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L to R: Thomas Hamlin, Joe Burcaw, Larry Kirwan, Fred Parcells, Geoffrey Blythe and Joseph Mulvanerty/

New York Rock Band Black 47 and the Irish Famine Legacy

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L to R: Thomas Hamlin, Joe Burcaw, Larry Kirwan, Fred Parcells, Geoffrey Blythe and Joseph Mulvanerty/

Think of any major event in Irish history and a song or two will spring to mind that describes the emotions of a people. Except, that is, for the Great Famine, which left its sufferers at a loss for words to describe their anguish and devastation. With the exception of “Skibbereen,” the musical dialogue between father and son about the 1848 Rebellion, until recently few Irish spoke of the Famine let alone wrote music about it. “‘Skibbereen’ is one of the few songs, and I think that was because they were such believers in God that when this devastation came, they just couldn’t believe it,” says Larry Kirwan, frontman for New York rock band Black 47. “It changed Ireland. It changed the Irish character, and part of that is reflected in the fact that there are no songs.”

While not all of Black 47’s or Larry Kirwan’s work is about the Famine, his most recent work – impressively, a book, a Black 47 album and a musical with Schindler’s List author Thomas Keneally – is all about retroactively giving voice to the voiceless, breathing some life into forgotten or untapped histories here in America as well as abroad. The musical, Transport, which enjoyed a popular reception at the Irish Arts Center in May, is based on the story of Keneally’s wife’s great-grandmother, who was sent from Ireland to Australia as a convict in 1838 for stealing a bolt of cloth. According to Kirwan, who researched Australian history to write the music for Transport, many women and men were sent to penal colonies for seven years for petty crimes such as stealing a sheep, bread, or in the case of one Wexford man, a hat. The political prisoners were sent for upwards of fourteen years. “In 1798 they transported a huge amount of United Irishmen who were involved in the uprisings in Wexford and Wicklow. They caused another uprising themselves in 1803 and called it the Vinegar Hill Uprising after the same one in Wexford.” Similar arrests were made following the Rebellions of 1848 and 1868.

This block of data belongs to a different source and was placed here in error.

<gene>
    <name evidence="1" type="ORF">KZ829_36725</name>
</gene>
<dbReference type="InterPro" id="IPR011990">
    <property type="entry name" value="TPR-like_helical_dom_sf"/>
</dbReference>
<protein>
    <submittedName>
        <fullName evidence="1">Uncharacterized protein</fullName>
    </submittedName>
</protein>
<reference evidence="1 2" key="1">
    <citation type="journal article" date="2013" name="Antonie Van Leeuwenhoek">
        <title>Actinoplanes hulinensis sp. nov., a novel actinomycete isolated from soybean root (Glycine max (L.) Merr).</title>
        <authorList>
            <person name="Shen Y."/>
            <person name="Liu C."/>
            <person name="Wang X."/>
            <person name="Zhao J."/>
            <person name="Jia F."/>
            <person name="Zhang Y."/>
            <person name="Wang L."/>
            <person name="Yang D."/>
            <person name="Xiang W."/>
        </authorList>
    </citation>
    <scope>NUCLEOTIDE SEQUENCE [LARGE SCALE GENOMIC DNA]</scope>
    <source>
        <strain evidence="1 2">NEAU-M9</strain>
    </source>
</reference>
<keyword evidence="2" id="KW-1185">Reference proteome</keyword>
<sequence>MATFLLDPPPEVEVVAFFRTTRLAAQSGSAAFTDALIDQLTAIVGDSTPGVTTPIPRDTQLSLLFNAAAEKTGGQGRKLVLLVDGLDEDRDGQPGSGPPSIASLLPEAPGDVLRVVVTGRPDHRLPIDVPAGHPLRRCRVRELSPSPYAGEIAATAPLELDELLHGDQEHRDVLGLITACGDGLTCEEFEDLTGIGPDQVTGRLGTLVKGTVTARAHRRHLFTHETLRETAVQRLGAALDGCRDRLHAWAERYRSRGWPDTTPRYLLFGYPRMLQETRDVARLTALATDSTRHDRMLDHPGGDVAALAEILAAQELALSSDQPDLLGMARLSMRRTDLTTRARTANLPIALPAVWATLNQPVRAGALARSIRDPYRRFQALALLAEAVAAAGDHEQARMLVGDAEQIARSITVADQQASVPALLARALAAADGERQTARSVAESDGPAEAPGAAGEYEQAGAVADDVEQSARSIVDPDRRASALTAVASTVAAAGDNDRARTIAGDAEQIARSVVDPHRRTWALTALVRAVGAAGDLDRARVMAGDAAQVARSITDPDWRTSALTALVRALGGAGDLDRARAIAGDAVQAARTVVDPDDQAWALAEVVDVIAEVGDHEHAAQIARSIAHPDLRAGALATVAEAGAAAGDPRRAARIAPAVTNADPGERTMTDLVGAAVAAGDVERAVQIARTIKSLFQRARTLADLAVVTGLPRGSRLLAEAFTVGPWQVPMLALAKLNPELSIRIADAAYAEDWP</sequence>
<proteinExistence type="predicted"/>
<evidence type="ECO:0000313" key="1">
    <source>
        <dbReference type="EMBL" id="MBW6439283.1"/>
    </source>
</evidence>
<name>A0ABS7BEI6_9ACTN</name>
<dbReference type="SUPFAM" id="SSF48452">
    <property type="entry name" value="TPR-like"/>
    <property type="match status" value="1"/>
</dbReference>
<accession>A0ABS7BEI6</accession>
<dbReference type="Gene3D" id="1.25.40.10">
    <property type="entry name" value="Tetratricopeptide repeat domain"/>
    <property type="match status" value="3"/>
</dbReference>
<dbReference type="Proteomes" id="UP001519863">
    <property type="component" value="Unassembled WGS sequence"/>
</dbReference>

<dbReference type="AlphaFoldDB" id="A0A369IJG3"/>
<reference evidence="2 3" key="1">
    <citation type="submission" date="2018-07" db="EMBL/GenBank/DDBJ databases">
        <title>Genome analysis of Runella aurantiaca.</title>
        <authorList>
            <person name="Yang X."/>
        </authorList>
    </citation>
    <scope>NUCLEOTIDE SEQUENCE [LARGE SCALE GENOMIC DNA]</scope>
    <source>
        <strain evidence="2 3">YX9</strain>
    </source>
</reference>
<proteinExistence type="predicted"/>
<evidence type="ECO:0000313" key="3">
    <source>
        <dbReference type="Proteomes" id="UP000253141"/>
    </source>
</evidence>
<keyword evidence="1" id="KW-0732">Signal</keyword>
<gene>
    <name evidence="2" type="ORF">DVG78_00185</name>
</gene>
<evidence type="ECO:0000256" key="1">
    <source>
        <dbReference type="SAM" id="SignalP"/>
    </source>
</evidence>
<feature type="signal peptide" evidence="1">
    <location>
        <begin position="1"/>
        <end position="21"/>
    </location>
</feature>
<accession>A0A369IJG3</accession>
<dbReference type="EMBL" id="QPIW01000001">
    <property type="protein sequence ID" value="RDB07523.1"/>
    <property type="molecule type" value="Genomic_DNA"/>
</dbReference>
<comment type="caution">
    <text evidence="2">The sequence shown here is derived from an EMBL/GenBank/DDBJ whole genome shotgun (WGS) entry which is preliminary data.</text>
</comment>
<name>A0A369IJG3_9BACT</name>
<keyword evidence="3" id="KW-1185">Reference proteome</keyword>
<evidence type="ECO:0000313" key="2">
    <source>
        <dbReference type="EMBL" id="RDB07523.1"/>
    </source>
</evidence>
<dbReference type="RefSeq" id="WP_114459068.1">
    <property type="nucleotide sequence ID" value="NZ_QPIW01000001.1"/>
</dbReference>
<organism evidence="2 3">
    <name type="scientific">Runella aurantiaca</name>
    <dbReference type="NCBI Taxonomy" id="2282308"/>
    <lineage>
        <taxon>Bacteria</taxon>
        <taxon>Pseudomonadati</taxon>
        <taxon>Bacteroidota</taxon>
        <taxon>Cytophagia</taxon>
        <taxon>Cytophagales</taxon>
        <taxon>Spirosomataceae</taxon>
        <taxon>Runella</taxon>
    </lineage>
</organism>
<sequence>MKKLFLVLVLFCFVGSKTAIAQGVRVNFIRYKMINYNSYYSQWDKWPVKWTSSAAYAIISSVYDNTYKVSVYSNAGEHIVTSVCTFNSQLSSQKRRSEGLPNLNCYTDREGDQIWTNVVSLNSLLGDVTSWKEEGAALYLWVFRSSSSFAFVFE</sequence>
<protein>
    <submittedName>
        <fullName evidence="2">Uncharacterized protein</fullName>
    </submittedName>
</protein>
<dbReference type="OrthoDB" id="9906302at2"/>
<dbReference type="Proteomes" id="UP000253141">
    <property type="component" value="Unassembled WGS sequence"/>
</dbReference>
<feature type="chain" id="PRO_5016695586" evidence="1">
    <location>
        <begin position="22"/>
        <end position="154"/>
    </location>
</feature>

Most of the women and many of the men stayed in Australia once their sentences were served, settling down and marrying or giving up hopes to move to Ireland or America due to poverty. This, however, did not deter prisoners from keeping up on the news back home, especially as petty crimes such as food theft increased during the Famine. “One of the interesting things that happened was that most of the crimes took place during the summertime because even though the potato crop hadn’t [yet] failed, the supplies would’ve dwindled by the summertime. So in early summer they would’ve been waiting for new potatoes and run out of the old ones.”